In Continental Lighting & Contracting, Inc. V. Premier Grading & Utilities, LLC, the Arizona Court of Appeals sorted out the differences between the doctrines of equitable subrogation and “replacement.” The grievance in the appeal before the court dealt with priority of liens. The lender, which had refinanced an earlier loan, had argued for priority by invoking each of the doctrines of equitable subrogation and replacement. The Court of Appeals held that where a single-lender refinancing transaction is involved, the doctrine of equitable subrogation does not place the refinancing lender ahead of the mechanic in the lienholding priority race. Instead, the Court of Appeals said, under the Restatement (Third) of Property-Mortgages, where an original deed of trust is refinanced by the same lender, priorities are determined under principles of replacement and modification of mortgages. Thus, when a senior lien held by a lender is released and concurrently is replaced by a new security buy cheap klonopin instrument, the latter lien retains the same priority as that lender’s preceding lien – unless, that is, any change in the terms of the security instrument or of the underlying debt secured materially prejudices the junior lienholder’s interest in the real property. (This material prejudice sounds, of course, a bit like equity.) The court here found that a 2007 deed of trust assumed first priority (replacing a 2005 deed of trust), to the extent of the remaining balance of the replaced 2005 loan. The court also noted that a modification, where the senior lienholder and debtor agree to modify the terms of the senior deed of trust or the loan for which it serves as security, will be treated the same way, so long as the original deed of trust remains of record and the modification is reflected in an amendment agreement that also is recorded. The lender practice tip, therefore, is that in a modification, make sure that the modification agreement references the original security instrument in the text, and that such modification agreement is recorded also. The Opinion is No. 2 CA-CV 2010-0109 (Division 2, May 31, 2011).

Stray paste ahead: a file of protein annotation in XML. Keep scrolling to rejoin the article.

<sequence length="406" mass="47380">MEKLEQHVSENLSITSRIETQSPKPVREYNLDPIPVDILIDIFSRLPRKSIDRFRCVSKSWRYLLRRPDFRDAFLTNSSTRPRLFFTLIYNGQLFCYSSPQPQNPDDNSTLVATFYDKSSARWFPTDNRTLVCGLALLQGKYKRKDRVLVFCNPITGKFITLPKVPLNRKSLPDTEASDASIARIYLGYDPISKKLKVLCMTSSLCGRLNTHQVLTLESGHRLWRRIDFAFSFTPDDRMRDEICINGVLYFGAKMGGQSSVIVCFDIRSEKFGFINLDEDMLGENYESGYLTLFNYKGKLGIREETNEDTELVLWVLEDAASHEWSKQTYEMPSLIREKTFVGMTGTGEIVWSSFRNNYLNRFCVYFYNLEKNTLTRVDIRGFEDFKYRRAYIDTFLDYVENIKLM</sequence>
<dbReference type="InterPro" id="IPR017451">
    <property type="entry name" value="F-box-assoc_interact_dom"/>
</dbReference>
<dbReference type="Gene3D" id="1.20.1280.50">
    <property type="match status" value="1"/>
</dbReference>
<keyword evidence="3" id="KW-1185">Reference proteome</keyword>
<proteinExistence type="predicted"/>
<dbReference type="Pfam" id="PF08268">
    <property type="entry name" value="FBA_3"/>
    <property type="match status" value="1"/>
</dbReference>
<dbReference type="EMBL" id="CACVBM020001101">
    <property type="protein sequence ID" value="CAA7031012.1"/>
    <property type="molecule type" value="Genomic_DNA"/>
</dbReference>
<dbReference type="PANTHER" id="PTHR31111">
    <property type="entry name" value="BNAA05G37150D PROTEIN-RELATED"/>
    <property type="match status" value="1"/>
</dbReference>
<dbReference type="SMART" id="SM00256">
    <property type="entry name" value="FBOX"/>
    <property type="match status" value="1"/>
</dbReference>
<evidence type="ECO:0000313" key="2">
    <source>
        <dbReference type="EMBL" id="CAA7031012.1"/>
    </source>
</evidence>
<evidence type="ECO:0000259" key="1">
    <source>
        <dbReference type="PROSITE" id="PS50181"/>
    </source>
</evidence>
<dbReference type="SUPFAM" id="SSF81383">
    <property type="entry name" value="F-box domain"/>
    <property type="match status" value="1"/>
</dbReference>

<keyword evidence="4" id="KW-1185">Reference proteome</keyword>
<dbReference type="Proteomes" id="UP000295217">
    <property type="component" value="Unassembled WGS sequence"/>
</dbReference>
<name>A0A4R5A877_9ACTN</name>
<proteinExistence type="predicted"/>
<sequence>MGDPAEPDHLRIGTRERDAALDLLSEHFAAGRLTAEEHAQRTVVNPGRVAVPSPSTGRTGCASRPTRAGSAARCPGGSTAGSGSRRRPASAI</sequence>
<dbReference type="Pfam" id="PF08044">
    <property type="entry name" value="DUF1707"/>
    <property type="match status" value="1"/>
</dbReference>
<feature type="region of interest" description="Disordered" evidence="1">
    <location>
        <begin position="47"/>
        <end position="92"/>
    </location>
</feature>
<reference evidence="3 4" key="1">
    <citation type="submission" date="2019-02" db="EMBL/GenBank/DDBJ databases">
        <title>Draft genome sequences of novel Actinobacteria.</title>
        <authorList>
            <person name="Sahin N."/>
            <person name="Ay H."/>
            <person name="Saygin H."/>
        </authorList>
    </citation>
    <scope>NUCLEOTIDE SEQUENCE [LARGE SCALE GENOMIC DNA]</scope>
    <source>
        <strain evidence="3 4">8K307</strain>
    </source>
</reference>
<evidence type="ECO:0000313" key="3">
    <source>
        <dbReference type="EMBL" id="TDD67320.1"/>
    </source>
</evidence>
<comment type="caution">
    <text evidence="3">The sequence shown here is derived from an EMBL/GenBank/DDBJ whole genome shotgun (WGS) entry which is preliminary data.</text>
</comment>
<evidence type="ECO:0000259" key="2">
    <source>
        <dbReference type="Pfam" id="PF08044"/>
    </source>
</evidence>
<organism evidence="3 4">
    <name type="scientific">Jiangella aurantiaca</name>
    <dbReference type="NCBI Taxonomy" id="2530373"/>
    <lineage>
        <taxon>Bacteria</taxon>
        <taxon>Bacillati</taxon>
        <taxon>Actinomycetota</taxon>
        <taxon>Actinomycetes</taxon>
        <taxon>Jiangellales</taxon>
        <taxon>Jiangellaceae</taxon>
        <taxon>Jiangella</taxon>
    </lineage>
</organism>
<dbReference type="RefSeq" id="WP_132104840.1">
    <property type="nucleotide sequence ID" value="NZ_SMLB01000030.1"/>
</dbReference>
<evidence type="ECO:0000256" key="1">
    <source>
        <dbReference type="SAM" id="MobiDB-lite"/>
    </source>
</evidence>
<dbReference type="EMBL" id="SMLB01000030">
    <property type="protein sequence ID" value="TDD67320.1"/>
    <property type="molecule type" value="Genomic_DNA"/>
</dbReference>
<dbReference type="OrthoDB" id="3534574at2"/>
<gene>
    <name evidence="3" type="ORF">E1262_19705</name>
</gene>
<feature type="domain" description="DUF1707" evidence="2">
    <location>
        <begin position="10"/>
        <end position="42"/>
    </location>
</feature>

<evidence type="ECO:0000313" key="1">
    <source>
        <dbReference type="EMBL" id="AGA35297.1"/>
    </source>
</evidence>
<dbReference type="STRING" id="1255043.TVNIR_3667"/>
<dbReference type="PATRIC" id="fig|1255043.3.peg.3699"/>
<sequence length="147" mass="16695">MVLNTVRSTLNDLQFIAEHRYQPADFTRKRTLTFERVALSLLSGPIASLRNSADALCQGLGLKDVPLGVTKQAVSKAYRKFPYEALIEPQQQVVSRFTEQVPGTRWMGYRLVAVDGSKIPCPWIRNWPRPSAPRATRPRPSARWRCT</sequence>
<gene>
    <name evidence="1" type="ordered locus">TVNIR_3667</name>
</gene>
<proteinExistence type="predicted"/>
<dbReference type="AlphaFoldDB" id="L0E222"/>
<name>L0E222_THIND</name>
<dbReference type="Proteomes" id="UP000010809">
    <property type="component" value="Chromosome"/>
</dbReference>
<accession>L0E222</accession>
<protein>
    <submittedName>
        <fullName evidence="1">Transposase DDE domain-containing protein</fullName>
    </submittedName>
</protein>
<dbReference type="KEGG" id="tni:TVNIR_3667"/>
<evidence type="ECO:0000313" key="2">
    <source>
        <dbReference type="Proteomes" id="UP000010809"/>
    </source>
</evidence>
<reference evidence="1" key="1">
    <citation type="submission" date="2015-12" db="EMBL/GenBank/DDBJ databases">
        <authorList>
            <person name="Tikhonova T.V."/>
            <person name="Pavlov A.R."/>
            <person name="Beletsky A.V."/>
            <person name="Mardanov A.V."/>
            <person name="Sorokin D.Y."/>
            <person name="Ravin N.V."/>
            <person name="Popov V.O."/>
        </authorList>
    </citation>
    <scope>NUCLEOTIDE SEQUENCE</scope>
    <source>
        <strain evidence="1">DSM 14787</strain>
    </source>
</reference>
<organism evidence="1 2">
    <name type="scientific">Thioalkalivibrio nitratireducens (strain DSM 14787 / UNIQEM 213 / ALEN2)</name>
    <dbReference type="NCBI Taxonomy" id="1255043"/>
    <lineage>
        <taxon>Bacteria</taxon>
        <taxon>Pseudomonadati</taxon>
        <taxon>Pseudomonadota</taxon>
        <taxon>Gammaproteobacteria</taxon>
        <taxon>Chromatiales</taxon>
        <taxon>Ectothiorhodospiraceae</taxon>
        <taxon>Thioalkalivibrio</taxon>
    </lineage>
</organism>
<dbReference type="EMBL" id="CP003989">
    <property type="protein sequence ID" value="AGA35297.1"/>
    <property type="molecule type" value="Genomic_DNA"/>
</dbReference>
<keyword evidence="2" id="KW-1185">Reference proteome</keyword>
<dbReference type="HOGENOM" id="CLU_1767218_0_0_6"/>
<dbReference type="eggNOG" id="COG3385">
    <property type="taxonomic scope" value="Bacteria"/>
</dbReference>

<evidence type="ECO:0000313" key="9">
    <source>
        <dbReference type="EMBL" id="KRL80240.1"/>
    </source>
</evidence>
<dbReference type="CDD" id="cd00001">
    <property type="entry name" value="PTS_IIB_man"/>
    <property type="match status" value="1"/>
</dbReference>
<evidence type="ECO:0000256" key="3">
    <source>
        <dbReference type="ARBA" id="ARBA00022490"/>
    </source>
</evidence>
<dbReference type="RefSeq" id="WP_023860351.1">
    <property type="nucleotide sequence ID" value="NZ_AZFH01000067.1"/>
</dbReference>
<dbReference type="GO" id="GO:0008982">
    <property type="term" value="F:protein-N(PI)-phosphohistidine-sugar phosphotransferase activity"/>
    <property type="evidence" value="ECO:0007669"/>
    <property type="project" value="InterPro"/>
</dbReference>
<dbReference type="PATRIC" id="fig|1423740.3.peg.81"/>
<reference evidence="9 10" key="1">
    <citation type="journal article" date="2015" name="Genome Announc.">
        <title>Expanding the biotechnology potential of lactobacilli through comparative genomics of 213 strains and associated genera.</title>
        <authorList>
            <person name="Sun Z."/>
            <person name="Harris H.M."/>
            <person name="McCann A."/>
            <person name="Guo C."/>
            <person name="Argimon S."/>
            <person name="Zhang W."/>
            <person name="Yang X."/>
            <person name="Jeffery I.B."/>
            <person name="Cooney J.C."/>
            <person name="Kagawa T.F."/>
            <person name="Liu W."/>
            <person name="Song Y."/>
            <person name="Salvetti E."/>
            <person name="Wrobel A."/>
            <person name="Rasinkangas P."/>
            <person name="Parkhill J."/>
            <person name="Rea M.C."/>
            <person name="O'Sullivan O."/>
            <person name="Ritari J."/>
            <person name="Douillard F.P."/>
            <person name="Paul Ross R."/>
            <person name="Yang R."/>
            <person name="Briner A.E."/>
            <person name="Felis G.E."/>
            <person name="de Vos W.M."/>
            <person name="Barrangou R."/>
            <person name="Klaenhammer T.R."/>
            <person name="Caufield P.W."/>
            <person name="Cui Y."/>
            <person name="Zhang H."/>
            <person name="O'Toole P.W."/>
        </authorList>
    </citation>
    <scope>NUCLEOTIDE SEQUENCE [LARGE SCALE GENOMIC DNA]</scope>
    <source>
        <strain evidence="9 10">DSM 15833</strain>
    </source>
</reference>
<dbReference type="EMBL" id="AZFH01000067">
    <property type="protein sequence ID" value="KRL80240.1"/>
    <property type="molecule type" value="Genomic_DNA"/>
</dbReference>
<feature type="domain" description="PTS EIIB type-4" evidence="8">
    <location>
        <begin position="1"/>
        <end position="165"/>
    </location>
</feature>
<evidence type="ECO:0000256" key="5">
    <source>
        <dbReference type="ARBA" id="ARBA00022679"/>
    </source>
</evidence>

Lenders Get Replacement Priority Over Mechanics’ Lienholders
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About the Author: Michael Widener
Mike Widener is Of Counsel to the Phoenix law firm Bonnett, Fairbourn, Friedman & Balint, P.C. where he formerly was a shareholder and Vice President. For the past decade, Mike's been a Zoning Adjustment Hearing Officer for the City of Phoenix . Mike's investment company owns property in Arizona, Florida and Tennessee. Mike's practice specialties include commercial leasing, financing of realty developments, and from-the-ground-up counseling in the land development process. His articles appear on the Social Science Research Network Website, www.ssrn.com and ORCID.